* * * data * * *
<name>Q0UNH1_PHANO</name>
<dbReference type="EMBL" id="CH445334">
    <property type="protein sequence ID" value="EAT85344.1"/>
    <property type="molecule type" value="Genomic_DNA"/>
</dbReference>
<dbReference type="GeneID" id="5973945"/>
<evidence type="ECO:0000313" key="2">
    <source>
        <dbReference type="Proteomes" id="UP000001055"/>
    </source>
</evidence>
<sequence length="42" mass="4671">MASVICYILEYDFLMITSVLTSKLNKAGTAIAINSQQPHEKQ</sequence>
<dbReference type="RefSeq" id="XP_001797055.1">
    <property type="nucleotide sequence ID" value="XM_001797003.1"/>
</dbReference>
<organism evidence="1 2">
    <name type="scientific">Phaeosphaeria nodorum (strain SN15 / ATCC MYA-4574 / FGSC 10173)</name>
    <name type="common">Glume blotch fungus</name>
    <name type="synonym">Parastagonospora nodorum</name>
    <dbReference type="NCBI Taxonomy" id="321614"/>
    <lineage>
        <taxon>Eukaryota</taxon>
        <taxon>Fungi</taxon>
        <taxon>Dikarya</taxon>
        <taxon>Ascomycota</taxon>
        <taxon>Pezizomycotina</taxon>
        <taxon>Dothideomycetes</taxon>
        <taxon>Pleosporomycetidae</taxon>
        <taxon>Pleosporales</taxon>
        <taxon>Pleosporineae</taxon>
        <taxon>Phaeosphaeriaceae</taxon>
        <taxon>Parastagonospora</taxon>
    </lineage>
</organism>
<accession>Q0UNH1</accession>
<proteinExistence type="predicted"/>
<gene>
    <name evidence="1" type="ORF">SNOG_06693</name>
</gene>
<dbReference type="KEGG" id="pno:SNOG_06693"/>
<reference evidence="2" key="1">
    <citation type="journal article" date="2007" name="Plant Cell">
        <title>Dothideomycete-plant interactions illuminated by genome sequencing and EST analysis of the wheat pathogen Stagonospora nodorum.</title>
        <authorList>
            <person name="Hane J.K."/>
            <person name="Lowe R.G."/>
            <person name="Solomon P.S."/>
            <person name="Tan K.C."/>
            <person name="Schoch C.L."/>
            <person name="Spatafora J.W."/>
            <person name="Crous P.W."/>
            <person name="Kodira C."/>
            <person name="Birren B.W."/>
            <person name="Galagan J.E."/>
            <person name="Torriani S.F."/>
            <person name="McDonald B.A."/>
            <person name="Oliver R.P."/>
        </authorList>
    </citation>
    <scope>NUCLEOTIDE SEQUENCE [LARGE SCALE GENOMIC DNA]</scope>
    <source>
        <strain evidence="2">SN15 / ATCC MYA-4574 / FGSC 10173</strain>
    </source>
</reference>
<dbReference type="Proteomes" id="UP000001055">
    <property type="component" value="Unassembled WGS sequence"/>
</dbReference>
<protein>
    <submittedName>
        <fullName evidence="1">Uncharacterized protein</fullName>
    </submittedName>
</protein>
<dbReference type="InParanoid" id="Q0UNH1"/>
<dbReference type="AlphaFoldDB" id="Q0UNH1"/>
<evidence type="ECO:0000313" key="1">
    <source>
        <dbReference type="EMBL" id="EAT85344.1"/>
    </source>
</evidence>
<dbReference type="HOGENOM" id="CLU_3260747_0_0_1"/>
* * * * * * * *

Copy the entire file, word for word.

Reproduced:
<name>Q0UNH1_PHANO</name>
<dbReference type="EMBL" id="CH445334">
    <property type="protein sequence ID" value="EAT85344.1"/>
    <property type="molecule type" value="Genomic_DNA"/>
</dbReference>
<dbReference type="GeneID" id="5973945"/>
<evidence type="ECO:0000313" key="2">
    <source>
        <dbReference type="Proteomes" id="UP000001055"/>
    </source>
</evidence>
<sequence length="42" mass="4671">MASVICYILEYDFLMITSVLTSKLNKAGTAIAINSQQPHEKQ</sequence>
<dbReference type="RefSeq" id="XP_001797055.1">
    <property type="nucleotide sequence ID" value="XM_001797003.1"/>
</dbReference>
<organism evidence="1 2">
    <name type="scientific">Phaeosphaeria nodorum (strain SN15 / ATCC MYA-4574 / FGSC 10173)</name>
    <name type="common">Glume blotch fungus</name>
    <name type="synonym">Parastagonospora nodorum</name>
    <dbReference type="NCBI Taxonomy" id="321614"/>
    <lineage>
        <taxon>Eukaryota</taxon>
        <taxon>Fungi</taxon>
        <taxon>Dikarya</taxon>
        <taxon>Ascomycota</taxon>
        <taxon>Pezizomycotina</taxon>
        <taxon>Dothideomycetes</taxon>
        <taxon>Pleosporomycetidae</taxon>
        <taxon>Pleosporales</taxon>
        <taxon>Pleosporineae</taxon>
        <taxon>Phaeosphaeriaceae</taxon>
        <taxon>Parastagonospora</taxon>
    </lineage>
</organism>
<accession>Q0UNH1</accession>
<proteinExistence type="predicted"/>
<gene>
    <name evidence="1" type="ORF">SNOG_06693</name>
</gene>
<dbReference type="KEGG" id="pno:SNOG_06693"/>
<reference evidence="2" key="1">
    <citation type="journal article" date="2007" name="Plant Cell">
        <title>Dothideomycete-plant interactions illuminated by genome sequencing and EST analysis of the wheat pathogen Stagonospora nodorum.</title>
        <authorList>
            <person name="Hane J.K."/>
            <person name="Lowe R.G."/>
            <person name="Solomon P.S."/>
            <person name="Tan K.C."/>
            <person name="Schoch C.L."/>
            <person name="Spatafora J.W."/>
            <person name="Crous P.W."/>
            <person name="Kodira C."/>
            <person name="Birren B.W."/>
            <person name="Galagan J.E."/>
            <person name="Torriani S.F."/>
            <person name="McDonald B.A."/>
            <person name="Oliver R.P."/>
        </authorList>
    </citation>
    <scope>NUCLEOTIDE SEQUENCE [LARGE SCALE GENOMIC DNA]</scope>
    <source>
        <strain evidence="2">SN15 / ATCC MYA-4574 / FGSC 10173</strain>
    </source>
</reference>
<dbReference type="Proteomes" id="UP000001055">
    <property type="component" value="Unassembled WGS sequence"/>
</dbReference>
<protein>
    <submittedName>
        <fullName evidence="1">Uncharacterized protein</fullName>
    </submittedName>
</protein>
<dbReference type="InParanoid" id="Q0UNH1"/>
<dbReference type="AlphaFoldDB" id="Q0UNH1"/>
<evidence type="ECO:0000313" key="1">
    <source>
        <dbReference type="EMBL" id="EAT85344.1"/>
    </source>
</evidence>
<dbReference type="HOGENOM" id="CLU_3260747_0_0_1"/>